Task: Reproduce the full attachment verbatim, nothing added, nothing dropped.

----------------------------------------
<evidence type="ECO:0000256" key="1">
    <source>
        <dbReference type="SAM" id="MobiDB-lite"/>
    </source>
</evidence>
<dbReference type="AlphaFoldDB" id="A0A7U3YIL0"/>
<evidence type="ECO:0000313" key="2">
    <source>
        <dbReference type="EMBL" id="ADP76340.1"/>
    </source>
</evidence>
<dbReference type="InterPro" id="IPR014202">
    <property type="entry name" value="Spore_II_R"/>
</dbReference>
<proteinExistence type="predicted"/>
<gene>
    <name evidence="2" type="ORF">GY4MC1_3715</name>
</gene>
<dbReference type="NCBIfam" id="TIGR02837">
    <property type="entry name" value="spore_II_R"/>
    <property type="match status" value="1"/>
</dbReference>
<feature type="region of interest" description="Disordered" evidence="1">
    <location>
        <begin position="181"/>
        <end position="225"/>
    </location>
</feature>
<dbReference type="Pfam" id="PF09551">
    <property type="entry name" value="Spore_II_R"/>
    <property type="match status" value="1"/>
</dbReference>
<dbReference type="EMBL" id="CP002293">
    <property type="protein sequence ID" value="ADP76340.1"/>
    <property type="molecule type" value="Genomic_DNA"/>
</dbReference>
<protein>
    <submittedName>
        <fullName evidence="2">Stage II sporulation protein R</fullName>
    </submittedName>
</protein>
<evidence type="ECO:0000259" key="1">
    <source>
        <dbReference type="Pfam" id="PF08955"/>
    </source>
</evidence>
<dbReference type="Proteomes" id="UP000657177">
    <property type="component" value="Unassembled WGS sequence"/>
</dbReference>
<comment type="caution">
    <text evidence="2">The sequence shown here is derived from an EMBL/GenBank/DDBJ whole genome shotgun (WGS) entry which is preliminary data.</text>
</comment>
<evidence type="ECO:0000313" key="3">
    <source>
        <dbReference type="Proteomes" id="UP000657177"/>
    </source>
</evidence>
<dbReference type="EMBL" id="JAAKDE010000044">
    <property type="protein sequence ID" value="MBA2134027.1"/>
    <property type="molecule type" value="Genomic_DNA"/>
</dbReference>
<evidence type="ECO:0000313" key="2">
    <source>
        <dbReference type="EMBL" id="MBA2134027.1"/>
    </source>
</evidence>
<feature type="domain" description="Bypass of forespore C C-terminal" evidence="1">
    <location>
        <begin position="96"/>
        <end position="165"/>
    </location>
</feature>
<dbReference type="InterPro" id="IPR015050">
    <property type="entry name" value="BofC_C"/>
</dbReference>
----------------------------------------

<evidence type="ECO:0000256" key="1">
    <source>
        <dbReference type="SAM" id="MobiDB-lite"/>
    </source>
</evidence>
<dbReference type="AlphaFoldDB" id="A0A7U3YIL0"/>
<evidence type="ECO:0000313" key="2">
    <source>
        <dbReference type="EMBL" id="ADP76340.1"/>
    </source>
</evidence>
<dbReference type="InterPro" id="IPR014202">
    <property type="entry name" value="Spore_II_R"/>
</dbReference>
<proteinExistence type="predicted"/>
<gene>
    <name evidence="2" type="ORF">GY4MC1_3715</name>
</gene>
<dbReference type="NCBIfam" id="TIGR02837">
    <property type="entry name" value="spore_II_R"/>
    <property type="match status" value="1"/>
</dbReference>
<feature type="region of interest" description="Disordered" evidence="1">
    <location>
        <begin position="181"/>
        <end position="225"/>
    </location>
</feature>
<dbReference type="Pfam" id="PF09551">
    <property type="entry name" value="Spore_II_R"/>
    <property type="match status" value="1"/>
</dbReference>
<dbReference type="EMBL" id="CP002293">
    <property type="protein sequence ID" value="ADP76340.1"/>
    <property type="molecule type" value="Genomic_DNA"/>
</dbReference>
<protein>
    <submittedName>
        <fullName evidence="2">Stage II sporulation protein R</fullName>
    </submittedName>
</protein>
<evidence type="ECO:0000259" key="1">
    <source>
        <dbReference type="Pfam" id="PF08955"/>
    </source>
</evidence>
<dbReference type="Proteomes" id="UP000657177">
    <property type="component" value="Unassembled WGS sequence"/>
</dbReference>
<comment type="caution">
    <text evidence="2">The sequence shown here is derived from an EMBL/GenBank/DDBJ whole genome shotgun (WGS) entry which is preliminary data.</text>
</comment>
<evidence type="ECO:0000313" key="3">
    <source>
        <dbReference type="Proteomes" id="UP000657177"/>
    </source>
</evidence>
<dbReference type="EMBL" id="JAAKDE010000044">
    <property type="protein sequence ID" value="MBA2134027.1"/>
    <property type="molecule type" value="Genomic_DNA"/>
</dbReference>
<evidence type="ECO:0000313" key="2">
    <source>
        <dbReference type="EMBL" id="MBA2134027.1"/>
    </source>
</evidence>
<feature type="domain" description="Bypass of forespore C C-terminal" evidence="1">
    <location>
        <begin position="96"/>
        <end position="165"/>
    </location>
</feature>
<dbReference type="InterPro" id="IPR015050">
    <property type="entry name" value="BofC_C"/>
</dbReference>